Nashe doesn’t leave it there, essaying the kinds of dream one can undergo dependent on what we’ve eaten, which he dismisses. Men eat birds so dream of flying, and fish thence of swimming. Side by encrusted side of religious chimera Nashe evinces a mind curiously sceptical, an emerging early modern mind. It’s not long to the seventeenth century.
Nashe is on firmer less fantastical ground when dealing with the fantastical he really despises: soothsayers, half-trained hedge astrologers and all kinds of quackery. His imagination can’t help contervaling one healthy doze of rationalism with a burst of another bubble from the earth, his imagination. The end’s a conjuration of salvation by gongs, bells, a further flight of candles.
Hamilton Dyer relishes and enacts this with great vigour. Faber at certain points picks up alternating or completing lines: this is magical prose drama. Recalling this is put together in a few hours, it’s a remarkable achievement even for RND and Morell and his team must know they’ve given birth to a superb monster. Where it’s slightly less successful is where actors simultaneously intone the same rich line; it’s slightly out of synch and the line’s so rich it might get overloaded if taken further. Whilst Hamilton Dyer stalks the stage or collapses magnificently in spasms, Faber apparates at the musician’s balcony above, or at an angle in the audience circle where something remarkable should happen but is left suspended. Faber’s sudden vocal explosion as a chiding wife is a highlight. She’s less used than Hamilton Dyer, her performance more muted with less scope to roar. Faber’s an assured performer in this repertoire; it would be good to see her offered more variety. Since Hamilton Dyer gets the lion’s share of text another female voice seems desirable both enacting witches and spirits, as well as channeling the prose’s agency on a more equal spirit level.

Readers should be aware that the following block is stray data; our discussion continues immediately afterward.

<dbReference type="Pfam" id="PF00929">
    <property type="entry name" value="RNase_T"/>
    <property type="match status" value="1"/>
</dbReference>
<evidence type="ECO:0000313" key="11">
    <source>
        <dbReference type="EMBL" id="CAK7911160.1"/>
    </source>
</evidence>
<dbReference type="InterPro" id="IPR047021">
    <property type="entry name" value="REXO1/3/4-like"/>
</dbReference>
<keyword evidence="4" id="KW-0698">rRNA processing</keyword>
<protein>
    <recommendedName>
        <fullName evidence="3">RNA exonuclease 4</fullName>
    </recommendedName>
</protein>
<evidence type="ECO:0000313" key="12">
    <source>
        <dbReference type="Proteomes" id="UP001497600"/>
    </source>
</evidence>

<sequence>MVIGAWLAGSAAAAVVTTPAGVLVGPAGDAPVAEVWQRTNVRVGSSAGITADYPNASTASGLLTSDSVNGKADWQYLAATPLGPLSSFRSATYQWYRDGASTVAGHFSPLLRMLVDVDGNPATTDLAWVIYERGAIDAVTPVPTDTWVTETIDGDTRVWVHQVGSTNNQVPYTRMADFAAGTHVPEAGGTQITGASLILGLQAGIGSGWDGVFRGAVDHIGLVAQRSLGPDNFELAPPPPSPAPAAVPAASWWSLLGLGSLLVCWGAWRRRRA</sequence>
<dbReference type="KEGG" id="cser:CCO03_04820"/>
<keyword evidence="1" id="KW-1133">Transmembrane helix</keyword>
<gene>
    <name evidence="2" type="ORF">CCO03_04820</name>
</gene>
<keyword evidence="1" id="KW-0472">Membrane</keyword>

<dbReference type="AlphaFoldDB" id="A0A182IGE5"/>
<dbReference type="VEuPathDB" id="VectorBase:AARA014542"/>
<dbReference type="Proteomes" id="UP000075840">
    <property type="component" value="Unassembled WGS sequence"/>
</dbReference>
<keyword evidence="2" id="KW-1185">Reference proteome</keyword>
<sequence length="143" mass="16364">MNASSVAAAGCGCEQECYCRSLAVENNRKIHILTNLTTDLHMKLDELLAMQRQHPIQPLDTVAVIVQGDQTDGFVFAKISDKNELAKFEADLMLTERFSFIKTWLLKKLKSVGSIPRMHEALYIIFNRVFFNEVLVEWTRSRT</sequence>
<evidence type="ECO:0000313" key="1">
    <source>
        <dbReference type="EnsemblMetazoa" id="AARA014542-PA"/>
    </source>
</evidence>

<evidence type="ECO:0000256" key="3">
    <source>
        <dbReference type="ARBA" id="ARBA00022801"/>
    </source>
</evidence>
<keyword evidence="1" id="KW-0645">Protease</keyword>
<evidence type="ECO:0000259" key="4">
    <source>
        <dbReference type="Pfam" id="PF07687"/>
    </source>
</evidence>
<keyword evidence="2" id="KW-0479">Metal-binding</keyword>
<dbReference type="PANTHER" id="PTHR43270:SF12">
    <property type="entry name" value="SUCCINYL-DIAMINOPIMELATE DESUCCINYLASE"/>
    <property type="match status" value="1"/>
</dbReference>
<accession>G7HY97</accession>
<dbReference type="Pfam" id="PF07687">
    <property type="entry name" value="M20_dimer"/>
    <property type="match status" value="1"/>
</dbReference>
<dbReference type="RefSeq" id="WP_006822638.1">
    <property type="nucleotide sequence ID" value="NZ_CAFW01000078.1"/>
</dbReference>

With Nashe’s Summer’s Last Will and Testament due in September, Nashe is enjoying a superb revival, and dramatizing him is the best way to relish his texts, with room enough to let the words settle in several gear-changes. We’ll soon be struck with that piece with such lines as ‘Brightness falls from the air/Queens have died young and fair… I am sick, I must die’ that Constant Lambert set entire in 1936.
This imaginative enterprise should be developed perhaps with at least one more actor, and certainly enjoy a niche run. It’s a triumph (both early modern and modern senses!) viscerally realized here with music and floating candles. Let it again feast our horrors, curiosity and uneasy laughter.